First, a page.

Scotlands' First Minister, Alex Salmond, paid tribute to all those involved in the rescue effort.
He said: "Our thoughts at this difficult time are with the families, friends and colleagues of those who lost their lives in this tragic incident. We also hope that those who were injured can make a full and speedy recovery.
"I would like to pay a massive tribute to all of those brave and hard-working individuals involved in the rescue effort and in treating the casualties when they were brought ashore."
A full investigation is already taking place, he added.
He said in a statement: "It is still too early to know what caused this terrible tragedy, but a full investigation by the relevant authorities is already under way.
"The Scottish Government is in regular contact with all the agencies who have been involved in this rescue and recovery operation through our Resilience process."
Pat Rafferty, Scottish secretary of the Unite union, said: "Our thoughts are with the deceased and their families. No-one should ever go to work and not come back safely to their family and friends. This is an absolute tragedy.
"This is the fifth major incident in the last four years involving Super Puma helicopters in the UK offshore industry and the second resulting in fatalities. Its unacceptable and it can't go on.
"A full investigation must now take place and the industry's helicopter operators must use every means at their disposal to demonstrate that its fleet is fit for purpose."
An RNLI spokesman said two of the bodies were recovered by an RNLI lifeboat crew from Lerwick, Shetland.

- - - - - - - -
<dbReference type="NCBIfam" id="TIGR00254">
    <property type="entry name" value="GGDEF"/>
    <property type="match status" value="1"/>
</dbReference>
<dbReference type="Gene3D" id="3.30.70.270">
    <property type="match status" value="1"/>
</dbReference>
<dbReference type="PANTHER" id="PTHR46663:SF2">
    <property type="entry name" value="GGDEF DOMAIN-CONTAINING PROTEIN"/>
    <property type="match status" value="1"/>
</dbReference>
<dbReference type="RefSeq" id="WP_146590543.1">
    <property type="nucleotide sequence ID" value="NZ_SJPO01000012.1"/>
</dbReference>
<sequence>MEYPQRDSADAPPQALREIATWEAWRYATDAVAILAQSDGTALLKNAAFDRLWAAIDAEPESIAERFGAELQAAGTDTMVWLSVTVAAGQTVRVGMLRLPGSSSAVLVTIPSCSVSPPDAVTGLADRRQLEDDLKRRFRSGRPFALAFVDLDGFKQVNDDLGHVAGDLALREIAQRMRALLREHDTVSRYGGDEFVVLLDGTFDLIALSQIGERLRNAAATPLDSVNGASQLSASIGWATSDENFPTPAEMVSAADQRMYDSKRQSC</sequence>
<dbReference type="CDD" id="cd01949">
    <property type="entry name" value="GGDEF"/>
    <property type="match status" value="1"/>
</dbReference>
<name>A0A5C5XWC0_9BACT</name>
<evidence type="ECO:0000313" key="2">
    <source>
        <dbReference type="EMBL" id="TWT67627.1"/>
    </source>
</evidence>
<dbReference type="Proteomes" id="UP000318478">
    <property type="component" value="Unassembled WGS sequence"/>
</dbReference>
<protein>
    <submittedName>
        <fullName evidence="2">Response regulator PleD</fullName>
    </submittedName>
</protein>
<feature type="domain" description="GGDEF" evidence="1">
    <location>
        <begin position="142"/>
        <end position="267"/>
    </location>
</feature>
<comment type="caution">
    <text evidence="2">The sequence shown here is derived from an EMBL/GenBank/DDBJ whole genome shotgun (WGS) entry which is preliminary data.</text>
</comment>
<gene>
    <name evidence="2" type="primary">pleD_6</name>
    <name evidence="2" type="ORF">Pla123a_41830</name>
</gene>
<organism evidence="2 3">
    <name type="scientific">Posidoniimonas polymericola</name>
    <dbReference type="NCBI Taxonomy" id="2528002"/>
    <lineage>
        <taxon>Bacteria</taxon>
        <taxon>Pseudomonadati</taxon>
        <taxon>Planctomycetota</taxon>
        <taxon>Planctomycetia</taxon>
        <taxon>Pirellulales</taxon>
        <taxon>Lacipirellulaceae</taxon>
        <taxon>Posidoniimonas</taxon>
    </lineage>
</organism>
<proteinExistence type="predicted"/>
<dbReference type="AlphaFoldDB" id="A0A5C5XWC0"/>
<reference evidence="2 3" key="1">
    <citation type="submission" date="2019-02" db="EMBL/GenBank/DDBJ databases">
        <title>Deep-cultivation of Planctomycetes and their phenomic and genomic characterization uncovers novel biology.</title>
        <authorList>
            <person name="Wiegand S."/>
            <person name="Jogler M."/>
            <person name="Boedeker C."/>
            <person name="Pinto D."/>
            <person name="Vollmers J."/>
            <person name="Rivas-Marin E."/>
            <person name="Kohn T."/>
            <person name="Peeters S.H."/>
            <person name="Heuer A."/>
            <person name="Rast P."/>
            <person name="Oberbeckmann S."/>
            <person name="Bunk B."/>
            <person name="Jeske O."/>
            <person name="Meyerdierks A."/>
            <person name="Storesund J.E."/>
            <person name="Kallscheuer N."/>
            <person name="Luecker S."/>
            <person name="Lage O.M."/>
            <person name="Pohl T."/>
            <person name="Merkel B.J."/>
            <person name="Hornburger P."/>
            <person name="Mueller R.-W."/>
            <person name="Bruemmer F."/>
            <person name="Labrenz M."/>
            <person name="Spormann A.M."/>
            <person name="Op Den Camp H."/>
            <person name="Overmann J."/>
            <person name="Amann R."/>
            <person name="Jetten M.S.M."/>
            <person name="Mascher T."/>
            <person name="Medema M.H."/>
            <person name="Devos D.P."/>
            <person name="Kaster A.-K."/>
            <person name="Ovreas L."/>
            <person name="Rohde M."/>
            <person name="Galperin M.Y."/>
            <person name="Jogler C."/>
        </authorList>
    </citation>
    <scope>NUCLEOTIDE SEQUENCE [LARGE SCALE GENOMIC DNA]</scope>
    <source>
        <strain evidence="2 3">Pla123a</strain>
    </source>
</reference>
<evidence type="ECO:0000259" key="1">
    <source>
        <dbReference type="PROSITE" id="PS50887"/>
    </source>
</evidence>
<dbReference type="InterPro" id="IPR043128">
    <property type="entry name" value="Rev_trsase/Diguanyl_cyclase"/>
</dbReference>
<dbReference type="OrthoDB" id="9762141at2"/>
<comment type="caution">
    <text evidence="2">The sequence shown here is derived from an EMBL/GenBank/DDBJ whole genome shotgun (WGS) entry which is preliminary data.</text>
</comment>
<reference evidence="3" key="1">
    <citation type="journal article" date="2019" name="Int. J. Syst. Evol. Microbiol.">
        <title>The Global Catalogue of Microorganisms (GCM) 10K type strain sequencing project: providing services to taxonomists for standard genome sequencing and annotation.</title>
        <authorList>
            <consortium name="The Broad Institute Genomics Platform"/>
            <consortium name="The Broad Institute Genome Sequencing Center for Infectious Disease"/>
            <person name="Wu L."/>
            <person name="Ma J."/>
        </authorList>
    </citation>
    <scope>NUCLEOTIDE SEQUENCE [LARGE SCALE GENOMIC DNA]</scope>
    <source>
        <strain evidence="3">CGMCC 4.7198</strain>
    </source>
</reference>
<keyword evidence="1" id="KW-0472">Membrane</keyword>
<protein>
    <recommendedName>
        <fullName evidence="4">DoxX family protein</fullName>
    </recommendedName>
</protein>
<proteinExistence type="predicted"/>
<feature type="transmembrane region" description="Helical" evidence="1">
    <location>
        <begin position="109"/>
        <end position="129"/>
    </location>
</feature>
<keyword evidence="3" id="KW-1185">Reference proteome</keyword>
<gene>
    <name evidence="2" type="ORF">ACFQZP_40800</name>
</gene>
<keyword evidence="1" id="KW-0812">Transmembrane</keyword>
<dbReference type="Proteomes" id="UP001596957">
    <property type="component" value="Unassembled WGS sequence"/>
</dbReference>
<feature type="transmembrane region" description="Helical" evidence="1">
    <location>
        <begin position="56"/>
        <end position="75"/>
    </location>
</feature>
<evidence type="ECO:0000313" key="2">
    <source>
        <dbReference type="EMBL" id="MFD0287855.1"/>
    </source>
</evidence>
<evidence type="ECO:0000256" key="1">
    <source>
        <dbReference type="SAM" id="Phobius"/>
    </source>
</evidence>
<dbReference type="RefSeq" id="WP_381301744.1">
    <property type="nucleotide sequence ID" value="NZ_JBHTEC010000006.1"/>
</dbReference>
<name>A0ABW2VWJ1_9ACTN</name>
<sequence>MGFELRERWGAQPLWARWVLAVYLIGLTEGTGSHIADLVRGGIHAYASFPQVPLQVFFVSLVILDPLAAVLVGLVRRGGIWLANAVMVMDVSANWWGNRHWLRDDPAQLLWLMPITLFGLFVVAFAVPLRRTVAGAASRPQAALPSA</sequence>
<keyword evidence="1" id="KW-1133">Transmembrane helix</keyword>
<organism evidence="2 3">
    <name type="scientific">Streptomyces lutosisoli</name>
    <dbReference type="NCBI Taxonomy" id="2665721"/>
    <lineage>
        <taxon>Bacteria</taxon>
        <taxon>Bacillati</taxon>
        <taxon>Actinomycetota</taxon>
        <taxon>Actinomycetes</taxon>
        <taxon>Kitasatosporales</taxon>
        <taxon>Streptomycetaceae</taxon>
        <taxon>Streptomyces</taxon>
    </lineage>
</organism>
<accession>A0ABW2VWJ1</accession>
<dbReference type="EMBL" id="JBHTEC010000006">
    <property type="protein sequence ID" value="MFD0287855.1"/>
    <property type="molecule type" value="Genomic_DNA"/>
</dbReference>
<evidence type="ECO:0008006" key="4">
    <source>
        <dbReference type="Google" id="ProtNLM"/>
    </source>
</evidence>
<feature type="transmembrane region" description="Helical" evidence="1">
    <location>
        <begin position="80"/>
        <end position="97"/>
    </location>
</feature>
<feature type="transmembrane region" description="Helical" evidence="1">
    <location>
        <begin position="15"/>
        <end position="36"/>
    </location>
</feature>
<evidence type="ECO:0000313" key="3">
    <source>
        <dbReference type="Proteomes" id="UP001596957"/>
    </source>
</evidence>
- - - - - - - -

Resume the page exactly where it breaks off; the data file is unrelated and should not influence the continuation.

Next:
One of their lifeboats was also involved in reclaiming wreckage from the scene.
The coastguard previously believed 15 people had been rescued in the aftermath of the incident, but that figure was revised to 14 today.
Earlier, the rescue team, involving the various agencies, managed to move the helicopter to a more accessible position where it could be searched for missing people.
The helicopter, flown by two crew members, was carrying 16 passengers from the oil rig to the island when it ditched.
One of the men rescued, Sam Smith, described how the helicopter suddenly lost power and there was no time to brace, it has been reported.
His mother Amanda Smith told Sky News: "He said (the helicopter) seemed to lose power and there was no time to brace - they just dropped into the sea.
"He was by the window so he was able to escape that way as it rolled over.
"He said he had come off better than a lot of people, were his words.
It doesnt seem real."
The coastguard said the helicopter's life rafts were found empty and some wreckage from the aircraft had started to wash up at the southern end of Sumburgh.
The helicopter's operator CHC, said it was flying for oil company Total and that the aircraft lost communication as it approached the airport on the southern tip of Shetlands main island.
Mark Abbey, regional director of the western North Sea for CHC Helicopter, said: "CHC is deeply saddened and shocked by this tragic accident. Our passengers and our people are always our priority and we are concentrating our efforts on supporting all those involved and their families.
"We would like to thank and praise the emergency services and all organisations involved in the rescue and recovery operation.
"A full investigation into the cause of the incident will, of course, be carried out in conjunction with the Air Accident Investigation Branch and CHC will co-operate fully with all relevant bodies."
Investigators from the Air Accidents Investigation Branch have been at the scene.